Legal Aid

Oral Answers to Questions — Justice – in the House of Commons at 2:30 pm on 15th February 2011.

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Photo of Shabana Mahmood Shabana Mahmood Shadow Minister (Home Affairs) 2:30 pm, 15th February 2011

What assessment he has made of the likely outcomes of the planned reductions in the legal aid budget.

Photo of Jonathan Djanogly Jonathan Djanogly The Parliamentary Under-Secretary of State for Justice

Our approach to the legal aid reforms has been to focus resources on those who most need help in the most serious cases in which legal advice or representation is justified. I believe that the outcome will be a system that is more responsive to public needs, allowing people to resolve their issues out of court, using simpler, more informal remedies where appropriate, and encouraging more efficient resolution of contested cases where necessary.

Photo of Shabana Mahmood Shabana Mahmood Shadow Minister (Home Affairs)

My constituency is one of the most deprived in the country and is also 60% non-white. Given that the Government's cuts to legal aid will disproportionately affect those on low incomes, ethnic minorities, people with disabilities and women, can the Minister explain how his plans for legal aid are in any way fair?

Photo of Jonathan Djanogly Jonathan Djanogly The Parliamentary Under-Secretary of State for Justice

I should point out that people on high incomes do not get legal aid. We need to change behaviour; there needs to be a less contentious approach to the law and early intervention, which means looking at new ideas such as mediation.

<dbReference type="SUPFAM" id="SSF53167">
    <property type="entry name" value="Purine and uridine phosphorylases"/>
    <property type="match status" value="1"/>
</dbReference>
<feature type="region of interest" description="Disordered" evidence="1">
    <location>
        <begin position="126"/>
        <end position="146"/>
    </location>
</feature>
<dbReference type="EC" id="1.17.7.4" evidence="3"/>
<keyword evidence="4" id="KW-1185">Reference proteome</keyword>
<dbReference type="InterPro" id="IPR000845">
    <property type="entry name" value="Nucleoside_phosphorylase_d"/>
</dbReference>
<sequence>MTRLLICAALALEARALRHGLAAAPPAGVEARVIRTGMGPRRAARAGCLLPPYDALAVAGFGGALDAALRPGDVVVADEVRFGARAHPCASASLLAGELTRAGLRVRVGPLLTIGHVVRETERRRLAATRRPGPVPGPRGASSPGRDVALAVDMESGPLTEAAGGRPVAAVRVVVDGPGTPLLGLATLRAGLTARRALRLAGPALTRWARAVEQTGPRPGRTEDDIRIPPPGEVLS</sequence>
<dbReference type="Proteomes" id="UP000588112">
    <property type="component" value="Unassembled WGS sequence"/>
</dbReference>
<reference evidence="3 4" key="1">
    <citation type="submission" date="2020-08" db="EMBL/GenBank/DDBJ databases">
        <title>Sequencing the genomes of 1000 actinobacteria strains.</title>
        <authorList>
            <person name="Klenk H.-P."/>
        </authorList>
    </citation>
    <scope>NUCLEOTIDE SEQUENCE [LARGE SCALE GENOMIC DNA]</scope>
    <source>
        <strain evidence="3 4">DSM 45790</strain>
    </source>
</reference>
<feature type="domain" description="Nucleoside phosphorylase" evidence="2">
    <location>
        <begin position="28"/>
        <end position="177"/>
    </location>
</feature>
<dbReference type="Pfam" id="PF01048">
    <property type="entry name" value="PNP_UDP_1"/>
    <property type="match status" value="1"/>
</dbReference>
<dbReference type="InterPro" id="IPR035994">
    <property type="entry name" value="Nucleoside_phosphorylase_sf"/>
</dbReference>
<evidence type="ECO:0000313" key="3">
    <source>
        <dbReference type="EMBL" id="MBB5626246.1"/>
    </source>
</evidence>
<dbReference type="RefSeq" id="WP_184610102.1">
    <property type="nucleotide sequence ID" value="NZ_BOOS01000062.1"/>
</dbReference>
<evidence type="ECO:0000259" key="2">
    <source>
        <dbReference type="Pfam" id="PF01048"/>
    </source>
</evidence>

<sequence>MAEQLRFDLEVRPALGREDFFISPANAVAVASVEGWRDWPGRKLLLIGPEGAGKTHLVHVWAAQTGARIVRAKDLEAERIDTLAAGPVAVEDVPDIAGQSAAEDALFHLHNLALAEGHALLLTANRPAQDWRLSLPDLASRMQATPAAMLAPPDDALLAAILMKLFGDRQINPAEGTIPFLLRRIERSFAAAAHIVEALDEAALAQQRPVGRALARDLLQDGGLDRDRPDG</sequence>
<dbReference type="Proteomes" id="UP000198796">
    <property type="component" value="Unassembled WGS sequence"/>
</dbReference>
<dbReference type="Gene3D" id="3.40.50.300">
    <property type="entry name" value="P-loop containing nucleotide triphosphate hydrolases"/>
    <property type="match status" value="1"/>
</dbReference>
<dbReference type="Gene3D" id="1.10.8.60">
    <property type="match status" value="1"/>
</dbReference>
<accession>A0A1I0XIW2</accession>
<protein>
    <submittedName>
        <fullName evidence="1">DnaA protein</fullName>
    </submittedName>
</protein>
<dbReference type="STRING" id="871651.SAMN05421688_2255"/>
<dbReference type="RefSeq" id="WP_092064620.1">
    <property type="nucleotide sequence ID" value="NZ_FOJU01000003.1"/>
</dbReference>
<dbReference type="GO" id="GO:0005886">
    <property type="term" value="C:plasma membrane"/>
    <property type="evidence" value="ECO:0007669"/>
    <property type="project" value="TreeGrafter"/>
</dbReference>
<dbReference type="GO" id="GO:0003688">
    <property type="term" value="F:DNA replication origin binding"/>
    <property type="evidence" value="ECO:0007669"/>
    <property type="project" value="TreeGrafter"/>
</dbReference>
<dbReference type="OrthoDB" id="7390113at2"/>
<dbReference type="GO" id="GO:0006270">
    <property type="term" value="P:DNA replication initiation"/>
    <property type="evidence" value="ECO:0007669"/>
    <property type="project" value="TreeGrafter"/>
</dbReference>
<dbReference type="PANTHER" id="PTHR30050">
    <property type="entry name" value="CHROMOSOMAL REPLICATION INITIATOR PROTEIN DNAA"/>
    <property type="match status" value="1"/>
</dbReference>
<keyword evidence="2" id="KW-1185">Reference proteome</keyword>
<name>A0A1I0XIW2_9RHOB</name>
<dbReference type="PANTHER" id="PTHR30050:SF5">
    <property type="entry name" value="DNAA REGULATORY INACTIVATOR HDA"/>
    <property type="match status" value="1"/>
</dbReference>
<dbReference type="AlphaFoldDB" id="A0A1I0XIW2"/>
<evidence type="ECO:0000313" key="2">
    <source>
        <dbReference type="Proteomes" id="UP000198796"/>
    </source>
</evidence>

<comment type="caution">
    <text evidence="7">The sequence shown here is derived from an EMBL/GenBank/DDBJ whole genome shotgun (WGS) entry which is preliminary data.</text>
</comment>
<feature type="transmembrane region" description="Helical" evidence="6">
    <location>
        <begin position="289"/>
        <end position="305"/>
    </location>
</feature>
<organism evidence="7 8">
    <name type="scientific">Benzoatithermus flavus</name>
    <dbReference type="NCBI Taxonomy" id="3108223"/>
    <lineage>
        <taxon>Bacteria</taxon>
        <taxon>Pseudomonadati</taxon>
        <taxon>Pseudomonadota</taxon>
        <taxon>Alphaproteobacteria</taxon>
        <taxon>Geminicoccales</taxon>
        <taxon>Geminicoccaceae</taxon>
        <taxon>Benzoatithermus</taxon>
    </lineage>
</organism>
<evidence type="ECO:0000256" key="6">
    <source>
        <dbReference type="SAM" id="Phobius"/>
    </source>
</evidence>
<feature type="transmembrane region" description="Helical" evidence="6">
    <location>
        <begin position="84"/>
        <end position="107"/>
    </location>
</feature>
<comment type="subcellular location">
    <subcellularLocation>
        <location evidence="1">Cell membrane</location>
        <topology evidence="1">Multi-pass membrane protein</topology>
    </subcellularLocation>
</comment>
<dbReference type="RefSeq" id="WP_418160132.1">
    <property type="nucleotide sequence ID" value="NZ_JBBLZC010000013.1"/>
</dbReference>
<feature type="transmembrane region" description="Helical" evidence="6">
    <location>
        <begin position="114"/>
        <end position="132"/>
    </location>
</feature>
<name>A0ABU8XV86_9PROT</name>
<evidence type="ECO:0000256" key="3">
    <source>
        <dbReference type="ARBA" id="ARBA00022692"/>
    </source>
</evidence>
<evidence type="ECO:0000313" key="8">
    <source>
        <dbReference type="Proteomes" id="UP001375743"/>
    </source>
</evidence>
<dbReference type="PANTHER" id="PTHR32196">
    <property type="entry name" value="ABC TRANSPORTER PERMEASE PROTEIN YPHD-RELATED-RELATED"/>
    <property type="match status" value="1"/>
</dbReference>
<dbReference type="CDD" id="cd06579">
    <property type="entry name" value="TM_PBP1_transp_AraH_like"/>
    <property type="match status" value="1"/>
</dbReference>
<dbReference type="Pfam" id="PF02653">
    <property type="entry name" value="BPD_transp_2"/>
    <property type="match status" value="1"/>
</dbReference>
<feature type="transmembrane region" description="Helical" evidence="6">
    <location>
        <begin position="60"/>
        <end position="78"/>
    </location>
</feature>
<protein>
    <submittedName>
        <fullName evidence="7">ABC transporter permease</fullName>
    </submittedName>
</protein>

Photo of Rehman Chishti Rehman Chishti Conservative, Gillingham and Rainham

With regard to the outcomes of the reforms, particularly in family law cases, will the Minister clarify and confirm that in such cases, divorcing couples' equity and assets will be taken into account when determining legal aid so that those who can pay do pay?

Photo of Jonathan Djanogly Jonathan Djanogly The Parliamentary Under-Secretary of State for Justice

In public family law, legal aid will remain. In private family law, legal aid will be removed, because we believe fundamentally that the taxpayer should not have to pay for a regular divorce, a contact application or splitting up family assets. People should go to mediation to sort out their problems among themselves-not at the cost of the taxpayer.

Photo of Meg Munn Meg Munn Labour, Sheffield, Heeley

I have an example of a case in Sheffield where a 62-year-old grandmother used legal aid to go through the processes she needed to go through to care for her two grandchildren, who were otherwise at risk of going into care. Will the Minister assure me that grandparents in such a situation will be able to do that in future? Otherwise, the cost to the state of caring for small children will be considerably more than that of the legal aid.

Photo of Jonathan Djanogly Jonathan Djanogly The Parliamentary Under-Secretary of State for Justice

What I can tell the hon. Lady is that we do not propose to remove public family law legal aid, and that includes cases in which the state wants to take away someone's children.